Giselle Nunez Doctoral Dissertation Defense
February 7, 2019
3:00 PM - 5:00 PM
Room 3015, ETMSW Building
1040 W. Harrison St., Chicago, IL
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Title: A Home-Based Language Intervention with Mexican Immigrant Mothers and Their Children
A reality for a child’s academic future is that their language abilities are an essential component to their own academic success (Hammer et al., 2017). Children with language delays can present with academic difficulties as they begin their academic trajectories, but when identified early and provided with appropriate speech and language services, their needs can be met and many of their difficulties can be overcome. The same can be said for Latino children raised in Spanish-speaking home environments, as long as their unique language needs are met in a culturally appropriate manner. When providing speech and language services to this population, several factors should be considered, such as home language use and the family’s goals for their child. Besides considering a child’s academic needs, the parent-child relationship with the native language requires careful consideration when counseling families (Durán, Hartzheim, Lund, Simonsmeier, & Kohlmeier, 2016). As a result, it is important to examine how to best meet the speech and language needs of the growing Latino population within the United States.
The current investigation examines the changes in Mexican immigrant mothers’ language when a Spanish language-based intervention was provided in their home. The study was designed to answer three research questions that focus on the quality and quantity of the mother’s language, the use of the language strategies during play, and their perspectives of the intervention. Three Mexican immigrant mothers in a large urban Midwestern city and their respective preschool-aged child participated in the intervention. The intervention consisted of 8 sessions and was focused on using home-based routines and materials to address language goals that the mothers identified at the start of the investigation. Throughout the intervention, the mothers were provided with specific language strategies with which to address the language needs of their child during play-based activity.
Case studies were developed for each mother based on interviews, observations, documentary analysis, and conversational analysis. In order to analyze the mothers’ use of language strategies, play-based assessments were completed at the start and end of the intervention. Throughout the language intervention sessions, language samples from the dyad were both video and audio recorded and analyzed to determine changes and use of the language-based strategies. The interviews provided a better understanding of the language needs of the child and of the mothers’ perceptions and understanding of home-based language interventions. A cross-case analysis, or a comparison of each case, was also conducted to provide a deeper understanding of the mothers’ experiences with the intervention.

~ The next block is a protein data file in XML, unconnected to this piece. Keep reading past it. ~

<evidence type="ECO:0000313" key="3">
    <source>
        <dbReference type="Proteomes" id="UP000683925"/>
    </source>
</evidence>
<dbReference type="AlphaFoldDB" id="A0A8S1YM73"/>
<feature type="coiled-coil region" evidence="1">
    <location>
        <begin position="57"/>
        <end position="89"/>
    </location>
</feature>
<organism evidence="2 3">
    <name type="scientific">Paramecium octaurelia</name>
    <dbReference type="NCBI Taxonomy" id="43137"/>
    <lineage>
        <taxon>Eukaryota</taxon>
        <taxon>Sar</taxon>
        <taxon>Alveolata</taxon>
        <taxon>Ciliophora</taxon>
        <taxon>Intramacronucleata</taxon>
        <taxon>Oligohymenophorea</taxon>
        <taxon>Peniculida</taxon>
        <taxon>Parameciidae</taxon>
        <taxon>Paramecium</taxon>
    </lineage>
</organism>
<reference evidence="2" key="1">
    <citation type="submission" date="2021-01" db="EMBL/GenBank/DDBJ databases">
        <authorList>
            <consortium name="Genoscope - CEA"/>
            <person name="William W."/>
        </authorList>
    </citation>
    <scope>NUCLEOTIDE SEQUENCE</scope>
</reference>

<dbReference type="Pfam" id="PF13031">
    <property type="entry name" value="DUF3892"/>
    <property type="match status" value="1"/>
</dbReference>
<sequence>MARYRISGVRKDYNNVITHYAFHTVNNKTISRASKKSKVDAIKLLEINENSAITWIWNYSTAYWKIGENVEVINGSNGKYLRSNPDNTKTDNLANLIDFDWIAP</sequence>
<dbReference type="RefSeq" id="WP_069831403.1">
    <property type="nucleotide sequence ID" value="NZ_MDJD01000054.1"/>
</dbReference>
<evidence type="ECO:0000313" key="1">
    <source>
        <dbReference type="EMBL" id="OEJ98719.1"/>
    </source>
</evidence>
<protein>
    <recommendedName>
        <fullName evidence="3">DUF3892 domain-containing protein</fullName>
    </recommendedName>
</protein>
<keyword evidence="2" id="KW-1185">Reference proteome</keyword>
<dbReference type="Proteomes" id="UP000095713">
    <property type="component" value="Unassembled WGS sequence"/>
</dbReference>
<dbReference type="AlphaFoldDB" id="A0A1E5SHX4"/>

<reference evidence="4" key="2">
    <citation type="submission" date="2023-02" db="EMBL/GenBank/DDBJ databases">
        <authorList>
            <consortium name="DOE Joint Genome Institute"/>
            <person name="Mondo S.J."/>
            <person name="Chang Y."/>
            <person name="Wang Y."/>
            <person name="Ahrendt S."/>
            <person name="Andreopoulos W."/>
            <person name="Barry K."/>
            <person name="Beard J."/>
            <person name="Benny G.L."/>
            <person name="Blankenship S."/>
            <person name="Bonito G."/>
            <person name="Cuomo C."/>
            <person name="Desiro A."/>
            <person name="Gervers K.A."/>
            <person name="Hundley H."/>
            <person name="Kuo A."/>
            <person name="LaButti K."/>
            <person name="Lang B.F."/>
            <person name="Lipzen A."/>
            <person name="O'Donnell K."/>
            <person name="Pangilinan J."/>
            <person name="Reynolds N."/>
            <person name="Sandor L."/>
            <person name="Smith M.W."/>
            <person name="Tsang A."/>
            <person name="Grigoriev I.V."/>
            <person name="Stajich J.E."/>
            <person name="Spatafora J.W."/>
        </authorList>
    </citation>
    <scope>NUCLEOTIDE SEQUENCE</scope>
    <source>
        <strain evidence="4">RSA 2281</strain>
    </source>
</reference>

Major findings from the investigation indicate that the mothers demonstrated qualitative changes in their overall language behaviors from the initial to the final intervention session compared to the quantitative changes. Specific changes were seen in the ways in which the mothers asked questions and used directive speech with their child. In addition, the mothers demonstrated changes in their use of language strategies throughout the intervention. One change noted was how the mothers interacted with their child during play, and the second was how they reported feeling using the strategies with their child. Based on the interviews with each mother of their overall experience, they provided examples of how they implemented the language strategies at home. In addition, four factors—collaboration, respect, role, and confidence—were important aspects of their experience. The findings from this study continue the research on ways to develop home-based language interventions that are culturally appropriate for this population. Implications for research and practice include the need for culturally competent speech and language practices addressed in both academic coursework and within the field that address working with culturally and linguistically diverse families.
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